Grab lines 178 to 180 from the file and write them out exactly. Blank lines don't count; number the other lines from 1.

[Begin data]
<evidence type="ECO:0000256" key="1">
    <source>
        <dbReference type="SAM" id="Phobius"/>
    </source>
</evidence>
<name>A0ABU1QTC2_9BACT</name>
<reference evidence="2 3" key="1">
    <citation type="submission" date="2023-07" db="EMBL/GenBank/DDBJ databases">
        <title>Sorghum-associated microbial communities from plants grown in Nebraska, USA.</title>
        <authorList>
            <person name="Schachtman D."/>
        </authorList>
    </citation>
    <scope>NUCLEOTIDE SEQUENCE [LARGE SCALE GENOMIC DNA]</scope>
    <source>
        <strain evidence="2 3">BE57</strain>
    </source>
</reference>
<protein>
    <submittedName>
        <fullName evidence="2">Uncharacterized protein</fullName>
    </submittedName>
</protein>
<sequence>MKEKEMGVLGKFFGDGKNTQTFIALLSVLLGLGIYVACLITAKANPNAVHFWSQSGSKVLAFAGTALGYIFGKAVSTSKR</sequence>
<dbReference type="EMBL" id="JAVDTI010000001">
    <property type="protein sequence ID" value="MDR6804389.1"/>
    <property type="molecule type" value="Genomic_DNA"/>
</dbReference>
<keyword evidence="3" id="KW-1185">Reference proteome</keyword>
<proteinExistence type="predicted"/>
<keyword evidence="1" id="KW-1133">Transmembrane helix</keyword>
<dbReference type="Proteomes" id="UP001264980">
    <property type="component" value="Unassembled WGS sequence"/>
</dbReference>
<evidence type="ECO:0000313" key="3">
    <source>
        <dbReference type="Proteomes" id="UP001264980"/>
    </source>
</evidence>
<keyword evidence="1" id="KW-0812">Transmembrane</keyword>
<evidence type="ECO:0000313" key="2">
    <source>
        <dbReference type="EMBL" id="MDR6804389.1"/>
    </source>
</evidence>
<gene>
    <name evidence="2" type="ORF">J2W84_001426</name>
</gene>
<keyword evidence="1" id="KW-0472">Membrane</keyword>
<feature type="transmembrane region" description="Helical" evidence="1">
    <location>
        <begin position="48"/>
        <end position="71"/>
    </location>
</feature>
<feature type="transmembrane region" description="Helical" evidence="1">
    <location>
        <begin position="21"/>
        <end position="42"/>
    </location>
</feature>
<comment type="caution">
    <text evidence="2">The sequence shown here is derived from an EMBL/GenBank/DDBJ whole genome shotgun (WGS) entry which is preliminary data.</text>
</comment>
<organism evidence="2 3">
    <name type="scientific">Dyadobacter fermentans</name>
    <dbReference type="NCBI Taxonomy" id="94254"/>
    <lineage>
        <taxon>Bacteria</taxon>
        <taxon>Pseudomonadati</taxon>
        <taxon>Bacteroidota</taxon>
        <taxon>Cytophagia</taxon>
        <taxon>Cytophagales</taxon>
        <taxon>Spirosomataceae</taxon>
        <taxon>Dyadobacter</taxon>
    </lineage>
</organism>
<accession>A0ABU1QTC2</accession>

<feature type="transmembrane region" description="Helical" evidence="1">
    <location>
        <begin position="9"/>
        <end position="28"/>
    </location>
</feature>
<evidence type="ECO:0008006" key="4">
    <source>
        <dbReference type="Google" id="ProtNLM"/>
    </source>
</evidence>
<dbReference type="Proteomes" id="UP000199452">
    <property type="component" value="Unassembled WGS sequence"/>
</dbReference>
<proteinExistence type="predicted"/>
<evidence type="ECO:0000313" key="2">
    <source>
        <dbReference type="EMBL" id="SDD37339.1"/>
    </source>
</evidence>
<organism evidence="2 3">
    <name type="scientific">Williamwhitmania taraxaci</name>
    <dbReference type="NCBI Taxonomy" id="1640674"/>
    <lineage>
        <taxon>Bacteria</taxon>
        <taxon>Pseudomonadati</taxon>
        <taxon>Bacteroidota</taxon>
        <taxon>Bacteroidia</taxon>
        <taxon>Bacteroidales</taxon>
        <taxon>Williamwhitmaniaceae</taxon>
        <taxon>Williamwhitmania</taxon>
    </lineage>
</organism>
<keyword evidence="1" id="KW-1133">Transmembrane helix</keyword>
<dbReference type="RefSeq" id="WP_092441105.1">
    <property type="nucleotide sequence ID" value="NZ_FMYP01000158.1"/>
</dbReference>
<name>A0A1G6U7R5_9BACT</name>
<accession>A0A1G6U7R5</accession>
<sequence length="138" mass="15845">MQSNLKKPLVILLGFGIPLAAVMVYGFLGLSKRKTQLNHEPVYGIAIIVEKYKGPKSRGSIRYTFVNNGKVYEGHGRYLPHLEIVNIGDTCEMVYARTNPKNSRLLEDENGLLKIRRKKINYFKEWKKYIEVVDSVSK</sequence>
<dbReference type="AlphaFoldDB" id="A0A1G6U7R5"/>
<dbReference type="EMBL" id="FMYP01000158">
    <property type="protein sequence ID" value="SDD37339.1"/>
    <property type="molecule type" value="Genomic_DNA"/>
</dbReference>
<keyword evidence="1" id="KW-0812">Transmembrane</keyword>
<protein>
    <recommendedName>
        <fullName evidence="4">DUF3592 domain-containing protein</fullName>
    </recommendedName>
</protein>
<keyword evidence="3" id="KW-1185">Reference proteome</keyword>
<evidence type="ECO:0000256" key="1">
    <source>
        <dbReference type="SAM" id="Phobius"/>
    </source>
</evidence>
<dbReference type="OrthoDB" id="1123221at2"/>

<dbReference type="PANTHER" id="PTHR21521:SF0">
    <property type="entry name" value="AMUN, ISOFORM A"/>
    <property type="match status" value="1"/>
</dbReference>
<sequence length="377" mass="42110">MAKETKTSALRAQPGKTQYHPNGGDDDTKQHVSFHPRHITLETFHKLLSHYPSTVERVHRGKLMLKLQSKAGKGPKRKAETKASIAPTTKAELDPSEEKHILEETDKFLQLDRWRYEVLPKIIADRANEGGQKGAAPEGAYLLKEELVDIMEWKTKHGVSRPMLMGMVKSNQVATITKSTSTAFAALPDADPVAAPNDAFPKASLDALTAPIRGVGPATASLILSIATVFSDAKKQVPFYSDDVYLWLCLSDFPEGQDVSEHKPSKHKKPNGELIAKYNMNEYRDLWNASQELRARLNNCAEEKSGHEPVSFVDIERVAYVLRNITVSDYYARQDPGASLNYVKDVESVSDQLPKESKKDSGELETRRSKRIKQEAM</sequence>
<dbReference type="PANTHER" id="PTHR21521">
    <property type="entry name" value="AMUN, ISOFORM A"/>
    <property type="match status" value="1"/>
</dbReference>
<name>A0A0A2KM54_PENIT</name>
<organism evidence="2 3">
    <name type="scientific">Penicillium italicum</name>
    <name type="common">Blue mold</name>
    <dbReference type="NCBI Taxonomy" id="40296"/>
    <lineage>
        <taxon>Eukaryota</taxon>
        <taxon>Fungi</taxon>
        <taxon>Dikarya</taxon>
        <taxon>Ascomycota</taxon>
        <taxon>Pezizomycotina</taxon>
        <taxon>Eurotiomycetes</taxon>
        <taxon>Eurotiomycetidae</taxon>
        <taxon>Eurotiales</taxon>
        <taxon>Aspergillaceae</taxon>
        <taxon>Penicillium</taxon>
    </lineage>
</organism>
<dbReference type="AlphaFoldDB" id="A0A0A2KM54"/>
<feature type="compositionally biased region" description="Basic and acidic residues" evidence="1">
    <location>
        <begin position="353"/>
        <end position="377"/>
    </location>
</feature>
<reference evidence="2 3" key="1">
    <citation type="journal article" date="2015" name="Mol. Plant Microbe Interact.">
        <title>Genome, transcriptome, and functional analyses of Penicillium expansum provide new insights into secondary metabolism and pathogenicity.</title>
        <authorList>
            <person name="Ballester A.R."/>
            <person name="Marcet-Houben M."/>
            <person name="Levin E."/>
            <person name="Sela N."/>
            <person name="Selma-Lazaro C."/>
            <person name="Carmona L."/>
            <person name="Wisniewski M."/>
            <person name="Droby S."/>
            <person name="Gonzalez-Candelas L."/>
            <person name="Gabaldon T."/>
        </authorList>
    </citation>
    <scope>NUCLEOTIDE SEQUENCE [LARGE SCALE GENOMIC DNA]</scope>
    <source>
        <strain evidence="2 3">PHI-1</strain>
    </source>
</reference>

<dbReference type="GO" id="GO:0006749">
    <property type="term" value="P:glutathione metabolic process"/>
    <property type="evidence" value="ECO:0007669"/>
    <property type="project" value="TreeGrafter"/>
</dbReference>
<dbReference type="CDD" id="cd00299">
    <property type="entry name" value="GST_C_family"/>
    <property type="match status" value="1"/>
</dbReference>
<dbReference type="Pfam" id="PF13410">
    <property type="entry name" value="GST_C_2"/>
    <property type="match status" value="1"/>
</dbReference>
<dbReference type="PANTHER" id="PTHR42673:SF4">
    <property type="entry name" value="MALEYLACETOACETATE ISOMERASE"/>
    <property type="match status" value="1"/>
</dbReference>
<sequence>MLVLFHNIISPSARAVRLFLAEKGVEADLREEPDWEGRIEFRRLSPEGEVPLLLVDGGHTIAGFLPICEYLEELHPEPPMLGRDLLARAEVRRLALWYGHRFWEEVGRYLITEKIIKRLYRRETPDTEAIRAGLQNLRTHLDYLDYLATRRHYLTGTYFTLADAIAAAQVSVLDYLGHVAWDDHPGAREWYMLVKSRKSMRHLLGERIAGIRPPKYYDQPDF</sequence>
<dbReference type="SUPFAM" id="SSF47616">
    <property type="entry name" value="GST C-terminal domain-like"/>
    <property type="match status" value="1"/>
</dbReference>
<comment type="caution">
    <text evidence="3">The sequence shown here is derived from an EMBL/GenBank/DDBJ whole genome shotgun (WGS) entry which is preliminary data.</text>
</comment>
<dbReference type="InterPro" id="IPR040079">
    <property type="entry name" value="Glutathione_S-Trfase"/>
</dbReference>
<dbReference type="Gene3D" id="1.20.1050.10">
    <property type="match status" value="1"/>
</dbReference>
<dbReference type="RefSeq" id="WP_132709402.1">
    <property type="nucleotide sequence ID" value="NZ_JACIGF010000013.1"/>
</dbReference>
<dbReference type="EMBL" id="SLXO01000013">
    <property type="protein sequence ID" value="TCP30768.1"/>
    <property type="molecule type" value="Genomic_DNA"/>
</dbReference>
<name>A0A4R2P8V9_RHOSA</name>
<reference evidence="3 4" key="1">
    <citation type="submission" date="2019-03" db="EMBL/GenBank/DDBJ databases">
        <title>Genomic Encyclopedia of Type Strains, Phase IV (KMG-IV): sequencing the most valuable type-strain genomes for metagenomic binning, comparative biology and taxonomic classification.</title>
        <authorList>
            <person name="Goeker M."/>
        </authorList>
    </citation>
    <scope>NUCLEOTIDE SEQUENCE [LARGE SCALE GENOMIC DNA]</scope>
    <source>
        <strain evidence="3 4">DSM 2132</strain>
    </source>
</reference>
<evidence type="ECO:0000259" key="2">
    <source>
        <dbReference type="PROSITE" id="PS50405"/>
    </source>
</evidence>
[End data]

            <person name="Sela N."/>
            <person name="Selma-Lazaro C."/>
            <person name="Carmona L."/>